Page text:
The following comment on this blog inspired me this morning:

“hello ive done most of it but doesnt wrk with me, ive gt a decent content on ma blog.. what do u suggest?”

I took a look at his blog and, well, this is not a review of his blog but a commentary on how not to write if you want your blog to be successful with readers and search engines.

I’ve talked a lot about readability in blogs and how important, in fact critical, it is to your blog’s success. Let’s review.

1. In order to be found and gathered into the database of search engines, your blog content must be readable and have keywords recognized by the search engine.
2. In order to be found by humans searching with keywords in search engines, your blog must have the keywords, used properly, they are searching for.
3. In order to be read by humans, it must be able to be read.
4. In order to get humans to return to reread your blog, tell their friends about your blog, put your blog on their blogroll, and write about your blog so everyone will know about your blog, it must be readable and have worthy content.

I have plans for a series on writing for the web coming up, but as I look back on what I’ve written about blog writing over this past year, I realized I’d written a lot about writing as regards to search engine optimization (SEO) and keyword techniques. In “Keywords Help You Write Your Blog”, I point out how you help people find your blog by writing with “search keywords” in mind, and you help yourself write better:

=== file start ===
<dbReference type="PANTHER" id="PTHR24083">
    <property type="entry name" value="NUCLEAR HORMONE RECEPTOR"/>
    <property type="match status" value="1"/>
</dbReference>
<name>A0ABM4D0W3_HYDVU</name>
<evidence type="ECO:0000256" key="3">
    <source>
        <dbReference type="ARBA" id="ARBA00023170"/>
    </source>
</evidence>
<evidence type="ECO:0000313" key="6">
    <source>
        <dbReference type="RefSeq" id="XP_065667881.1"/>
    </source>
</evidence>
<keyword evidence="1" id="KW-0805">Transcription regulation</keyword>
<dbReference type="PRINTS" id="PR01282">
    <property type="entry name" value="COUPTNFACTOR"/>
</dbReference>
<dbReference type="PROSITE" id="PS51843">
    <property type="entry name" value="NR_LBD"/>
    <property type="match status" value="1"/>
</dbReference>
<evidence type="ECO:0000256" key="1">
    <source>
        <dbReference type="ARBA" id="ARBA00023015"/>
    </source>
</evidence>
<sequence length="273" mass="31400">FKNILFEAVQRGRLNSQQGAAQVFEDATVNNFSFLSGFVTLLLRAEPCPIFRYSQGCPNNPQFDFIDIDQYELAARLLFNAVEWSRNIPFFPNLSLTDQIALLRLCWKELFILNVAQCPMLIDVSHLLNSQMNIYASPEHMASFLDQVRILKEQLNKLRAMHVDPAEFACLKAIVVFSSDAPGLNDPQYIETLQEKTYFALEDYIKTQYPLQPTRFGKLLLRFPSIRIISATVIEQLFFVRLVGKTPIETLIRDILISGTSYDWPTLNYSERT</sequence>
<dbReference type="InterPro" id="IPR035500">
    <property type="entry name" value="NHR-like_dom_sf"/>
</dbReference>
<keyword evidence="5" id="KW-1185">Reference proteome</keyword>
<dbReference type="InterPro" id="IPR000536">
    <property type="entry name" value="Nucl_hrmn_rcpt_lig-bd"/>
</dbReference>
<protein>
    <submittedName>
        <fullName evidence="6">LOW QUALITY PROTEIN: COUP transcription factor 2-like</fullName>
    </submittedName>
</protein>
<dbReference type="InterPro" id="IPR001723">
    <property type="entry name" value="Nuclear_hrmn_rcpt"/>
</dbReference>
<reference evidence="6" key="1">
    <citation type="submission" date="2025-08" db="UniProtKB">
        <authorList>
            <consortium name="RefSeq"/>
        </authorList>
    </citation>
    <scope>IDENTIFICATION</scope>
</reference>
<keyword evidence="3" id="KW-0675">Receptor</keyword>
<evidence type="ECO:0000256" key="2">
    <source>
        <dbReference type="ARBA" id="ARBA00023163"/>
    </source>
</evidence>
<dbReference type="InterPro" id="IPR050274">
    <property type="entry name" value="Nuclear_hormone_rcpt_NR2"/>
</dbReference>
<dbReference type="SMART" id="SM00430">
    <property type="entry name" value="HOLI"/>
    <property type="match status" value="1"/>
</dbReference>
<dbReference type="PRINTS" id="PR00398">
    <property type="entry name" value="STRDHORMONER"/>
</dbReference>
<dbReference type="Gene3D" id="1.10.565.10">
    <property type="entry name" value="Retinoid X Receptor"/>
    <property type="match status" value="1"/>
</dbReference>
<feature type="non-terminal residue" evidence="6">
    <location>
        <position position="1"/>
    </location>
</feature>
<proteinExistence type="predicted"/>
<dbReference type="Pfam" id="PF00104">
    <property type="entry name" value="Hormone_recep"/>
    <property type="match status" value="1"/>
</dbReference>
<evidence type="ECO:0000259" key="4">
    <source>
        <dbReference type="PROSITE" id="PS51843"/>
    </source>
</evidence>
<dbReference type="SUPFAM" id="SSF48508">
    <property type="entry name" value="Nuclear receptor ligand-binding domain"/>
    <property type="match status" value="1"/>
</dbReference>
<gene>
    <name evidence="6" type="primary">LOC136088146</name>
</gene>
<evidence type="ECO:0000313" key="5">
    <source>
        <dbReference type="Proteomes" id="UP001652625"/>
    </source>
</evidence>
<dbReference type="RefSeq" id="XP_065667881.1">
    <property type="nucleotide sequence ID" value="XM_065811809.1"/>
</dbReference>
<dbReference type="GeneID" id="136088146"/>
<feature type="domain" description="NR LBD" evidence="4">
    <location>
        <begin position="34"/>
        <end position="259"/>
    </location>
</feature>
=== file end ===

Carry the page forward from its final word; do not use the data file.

Once I started seriously considering how I used keywords in our online documents, my web writing actually improved. I have a list of keywords for my site, but then I would make a list of the keywords I want to use in my post. I keep thinking, “How can I incorporate these words into the article while still attaining the goals of the article?”

I found that this helps outline and organize my thoughts, keeping me focused on the topic at hand and not on the tangents. Still, using too many of the same keywords can get you in trouble, so it’s a game of balance between getting enough and not getting too many.